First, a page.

limelight.vim is a WriteRoom-style plugin that has an additional feature: the active section or paragraph is highlighted. It dims paragraphs using colour calculations, and you can control this using some variables:

" Color name (:help cterm-colors) or ANSI code
let g:limelight_conceal_ctermfg = 'gray'
let g:limelight_conceal_ctermfg = 240

" Color name (:help gui-colors) or RGB color
let g:limelight_conceal_guifg = 'DarkGray'
let g:limelight_conceal_guifg = '#777777'

" Default: 0.5
let g:limelight_default_coefficient = 0.7

It also has support for Goyo.vim.


I recently wrote about a Gist plugin, and Keith Smiley sent in his solution: Gist.vim. This one requires Python and has detailed documentation.

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Five Simple Lisp Tips Guaranteed to Boost Productivity

Even though I like to use Vim for pretty much everything, I can understand why Lisp programmers gravitate to Emacs. Five Simple Lisp Tips Guaranteed to Boost Your Productivity introduces some basic Lisp and then shows how to make Vim better at handling it.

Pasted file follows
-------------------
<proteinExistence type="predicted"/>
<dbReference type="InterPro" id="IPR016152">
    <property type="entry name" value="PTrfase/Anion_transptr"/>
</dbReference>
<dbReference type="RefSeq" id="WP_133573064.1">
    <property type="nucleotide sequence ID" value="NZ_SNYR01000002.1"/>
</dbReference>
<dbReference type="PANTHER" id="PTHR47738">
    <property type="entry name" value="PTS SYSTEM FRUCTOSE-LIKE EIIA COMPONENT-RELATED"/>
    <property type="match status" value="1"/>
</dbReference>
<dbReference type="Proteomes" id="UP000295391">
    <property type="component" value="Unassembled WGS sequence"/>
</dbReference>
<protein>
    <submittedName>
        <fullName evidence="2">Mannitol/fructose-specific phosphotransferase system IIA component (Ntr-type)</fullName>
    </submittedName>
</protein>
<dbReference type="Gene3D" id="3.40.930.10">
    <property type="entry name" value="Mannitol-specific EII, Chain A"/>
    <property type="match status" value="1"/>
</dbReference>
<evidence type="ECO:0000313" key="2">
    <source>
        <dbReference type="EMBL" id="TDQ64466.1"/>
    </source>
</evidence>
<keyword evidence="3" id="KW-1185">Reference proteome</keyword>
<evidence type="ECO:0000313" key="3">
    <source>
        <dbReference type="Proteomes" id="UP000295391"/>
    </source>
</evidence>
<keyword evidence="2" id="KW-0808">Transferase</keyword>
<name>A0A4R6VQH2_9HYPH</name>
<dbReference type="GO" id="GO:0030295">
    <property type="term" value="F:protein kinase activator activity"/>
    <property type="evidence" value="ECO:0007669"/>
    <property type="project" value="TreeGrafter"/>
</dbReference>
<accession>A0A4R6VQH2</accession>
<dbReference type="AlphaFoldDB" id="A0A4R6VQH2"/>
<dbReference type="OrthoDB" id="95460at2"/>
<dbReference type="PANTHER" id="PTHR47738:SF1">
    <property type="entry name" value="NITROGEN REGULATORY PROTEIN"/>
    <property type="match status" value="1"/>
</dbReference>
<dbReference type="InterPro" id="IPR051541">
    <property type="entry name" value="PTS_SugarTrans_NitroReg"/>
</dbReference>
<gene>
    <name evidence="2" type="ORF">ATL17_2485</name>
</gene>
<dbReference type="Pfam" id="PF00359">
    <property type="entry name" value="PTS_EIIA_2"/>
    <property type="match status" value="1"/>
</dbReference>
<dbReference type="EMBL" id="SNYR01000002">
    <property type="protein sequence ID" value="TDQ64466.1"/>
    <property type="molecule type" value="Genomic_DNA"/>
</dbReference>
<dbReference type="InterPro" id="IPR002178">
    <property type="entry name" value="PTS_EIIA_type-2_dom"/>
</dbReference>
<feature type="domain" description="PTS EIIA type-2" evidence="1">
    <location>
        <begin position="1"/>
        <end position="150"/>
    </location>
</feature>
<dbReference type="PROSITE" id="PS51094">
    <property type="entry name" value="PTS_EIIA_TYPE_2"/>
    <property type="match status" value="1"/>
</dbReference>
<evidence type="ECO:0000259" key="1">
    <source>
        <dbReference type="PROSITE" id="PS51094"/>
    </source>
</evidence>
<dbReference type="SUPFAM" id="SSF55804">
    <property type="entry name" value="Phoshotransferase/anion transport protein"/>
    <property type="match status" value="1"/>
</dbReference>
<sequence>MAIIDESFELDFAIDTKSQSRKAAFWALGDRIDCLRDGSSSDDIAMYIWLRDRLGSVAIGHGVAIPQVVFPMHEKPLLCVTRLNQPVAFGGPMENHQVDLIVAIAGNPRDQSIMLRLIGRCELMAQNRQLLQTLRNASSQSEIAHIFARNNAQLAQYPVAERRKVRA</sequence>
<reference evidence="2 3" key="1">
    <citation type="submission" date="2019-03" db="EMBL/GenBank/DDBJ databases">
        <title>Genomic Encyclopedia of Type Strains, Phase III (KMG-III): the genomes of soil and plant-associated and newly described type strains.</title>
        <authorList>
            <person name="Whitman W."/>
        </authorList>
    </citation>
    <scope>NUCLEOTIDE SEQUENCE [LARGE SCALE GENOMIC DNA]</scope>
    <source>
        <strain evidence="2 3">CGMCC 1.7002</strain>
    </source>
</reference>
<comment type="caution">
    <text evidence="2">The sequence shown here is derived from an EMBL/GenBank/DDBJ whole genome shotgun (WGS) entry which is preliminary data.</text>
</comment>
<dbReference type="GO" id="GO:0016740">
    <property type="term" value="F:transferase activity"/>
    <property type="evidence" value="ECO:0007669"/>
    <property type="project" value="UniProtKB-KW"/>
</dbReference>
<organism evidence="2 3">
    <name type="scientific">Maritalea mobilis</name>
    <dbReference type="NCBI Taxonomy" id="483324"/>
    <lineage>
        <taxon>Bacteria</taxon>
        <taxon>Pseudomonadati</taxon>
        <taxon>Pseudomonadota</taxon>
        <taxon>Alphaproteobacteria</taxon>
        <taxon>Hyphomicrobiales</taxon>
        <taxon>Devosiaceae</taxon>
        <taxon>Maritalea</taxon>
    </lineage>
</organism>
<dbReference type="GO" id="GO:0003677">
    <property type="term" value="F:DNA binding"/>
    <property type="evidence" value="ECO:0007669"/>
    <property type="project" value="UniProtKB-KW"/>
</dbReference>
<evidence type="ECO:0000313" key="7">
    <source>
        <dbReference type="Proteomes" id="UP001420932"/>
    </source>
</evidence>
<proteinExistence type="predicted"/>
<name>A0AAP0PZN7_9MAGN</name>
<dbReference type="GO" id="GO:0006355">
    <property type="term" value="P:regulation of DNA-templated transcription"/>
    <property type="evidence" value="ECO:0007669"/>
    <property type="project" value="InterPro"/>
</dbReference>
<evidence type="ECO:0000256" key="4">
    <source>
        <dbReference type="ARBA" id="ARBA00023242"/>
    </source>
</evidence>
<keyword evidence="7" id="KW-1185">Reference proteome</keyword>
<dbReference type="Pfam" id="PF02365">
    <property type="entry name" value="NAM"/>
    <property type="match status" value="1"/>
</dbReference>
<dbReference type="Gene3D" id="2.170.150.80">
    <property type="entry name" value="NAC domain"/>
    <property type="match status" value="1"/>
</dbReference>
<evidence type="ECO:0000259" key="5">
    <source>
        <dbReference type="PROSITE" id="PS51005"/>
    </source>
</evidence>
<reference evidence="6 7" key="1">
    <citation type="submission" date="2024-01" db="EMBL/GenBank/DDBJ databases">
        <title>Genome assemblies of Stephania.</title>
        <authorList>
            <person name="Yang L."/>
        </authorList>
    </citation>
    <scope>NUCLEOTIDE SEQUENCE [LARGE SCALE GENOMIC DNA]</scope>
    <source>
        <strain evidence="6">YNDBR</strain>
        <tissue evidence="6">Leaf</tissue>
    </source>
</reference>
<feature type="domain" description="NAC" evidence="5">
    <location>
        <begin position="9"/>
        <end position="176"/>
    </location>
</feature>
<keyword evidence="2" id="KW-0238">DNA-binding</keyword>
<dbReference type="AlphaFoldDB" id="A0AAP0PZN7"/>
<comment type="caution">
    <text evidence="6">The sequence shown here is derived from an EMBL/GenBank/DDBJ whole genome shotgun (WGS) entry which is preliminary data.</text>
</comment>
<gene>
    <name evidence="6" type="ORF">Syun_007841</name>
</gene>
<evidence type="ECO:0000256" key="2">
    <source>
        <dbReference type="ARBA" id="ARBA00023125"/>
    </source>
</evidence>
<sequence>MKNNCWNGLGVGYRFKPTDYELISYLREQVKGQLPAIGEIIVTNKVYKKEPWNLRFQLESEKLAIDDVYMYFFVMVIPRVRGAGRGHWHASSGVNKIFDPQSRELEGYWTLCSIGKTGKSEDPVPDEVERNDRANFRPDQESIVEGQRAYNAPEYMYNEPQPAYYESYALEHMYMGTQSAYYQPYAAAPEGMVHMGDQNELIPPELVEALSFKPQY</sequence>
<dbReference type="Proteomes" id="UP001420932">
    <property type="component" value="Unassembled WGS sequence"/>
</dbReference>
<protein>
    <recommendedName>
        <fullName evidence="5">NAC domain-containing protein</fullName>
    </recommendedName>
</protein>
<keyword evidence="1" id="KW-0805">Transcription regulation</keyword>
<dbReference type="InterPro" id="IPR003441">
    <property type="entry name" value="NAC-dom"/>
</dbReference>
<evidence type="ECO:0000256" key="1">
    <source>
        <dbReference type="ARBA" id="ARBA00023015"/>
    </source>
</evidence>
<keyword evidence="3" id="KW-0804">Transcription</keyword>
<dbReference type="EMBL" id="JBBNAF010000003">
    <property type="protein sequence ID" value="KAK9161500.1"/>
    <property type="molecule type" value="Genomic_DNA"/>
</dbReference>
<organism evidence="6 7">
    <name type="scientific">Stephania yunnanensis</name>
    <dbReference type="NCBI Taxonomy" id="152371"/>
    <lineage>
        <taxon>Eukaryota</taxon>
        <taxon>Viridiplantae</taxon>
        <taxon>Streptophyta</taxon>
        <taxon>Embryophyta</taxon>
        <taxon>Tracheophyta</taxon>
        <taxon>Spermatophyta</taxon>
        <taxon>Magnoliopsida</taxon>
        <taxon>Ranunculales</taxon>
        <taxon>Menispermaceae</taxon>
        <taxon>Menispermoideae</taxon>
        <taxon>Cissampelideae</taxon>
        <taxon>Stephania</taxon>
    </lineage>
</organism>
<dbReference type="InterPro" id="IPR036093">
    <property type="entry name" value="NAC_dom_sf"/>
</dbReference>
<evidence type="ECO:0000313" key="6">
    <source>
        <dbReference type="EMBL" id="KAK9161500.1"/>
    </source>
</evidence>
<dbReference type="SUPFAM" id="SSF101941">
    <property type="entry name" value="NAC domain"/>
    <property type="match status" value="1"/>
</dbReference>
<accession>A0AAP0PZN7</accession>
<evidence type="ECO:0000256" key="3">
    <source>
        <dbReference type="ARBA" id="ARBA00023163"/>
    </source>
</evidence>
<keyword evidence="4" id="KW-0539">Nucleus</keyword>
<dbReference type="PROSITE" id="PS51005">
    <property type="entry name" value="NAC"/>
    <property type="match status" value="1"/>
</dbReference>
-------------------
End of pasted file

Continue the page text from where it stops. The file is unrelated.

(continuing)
For example, the first tip is improving highlighting for brackets by using Better Rainbow Parentheses. There's also some instructions on what motions to use with Lisp.

Another essential Lisp-related Vim script is fireplace.vim, which is like a REPL for Vim and Clojure. A REPL is really useful for beginners who are learning Clojure, because it allows you to interactively experiment with code until you understand it.

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Vim as a Language

Learning Vim in 2014: Vim as Language is one of a series of posts by Ben McCormick about learning "modern" Vim. It takes the approach of describing Vim in terms of grammar, which I think was nicely encapsulated by the famous You Don't Grok Vi comment on StackOverflow.

On motions, Ben writes:

If you're a grammar nerd or remember your 8th grade english classes, you can think of these as transitive verbs that need to act on a direct object. These "direct objects" come in 2 forms, motions and text objects. Motions are the motion commands that you can use at any time to move around Vim.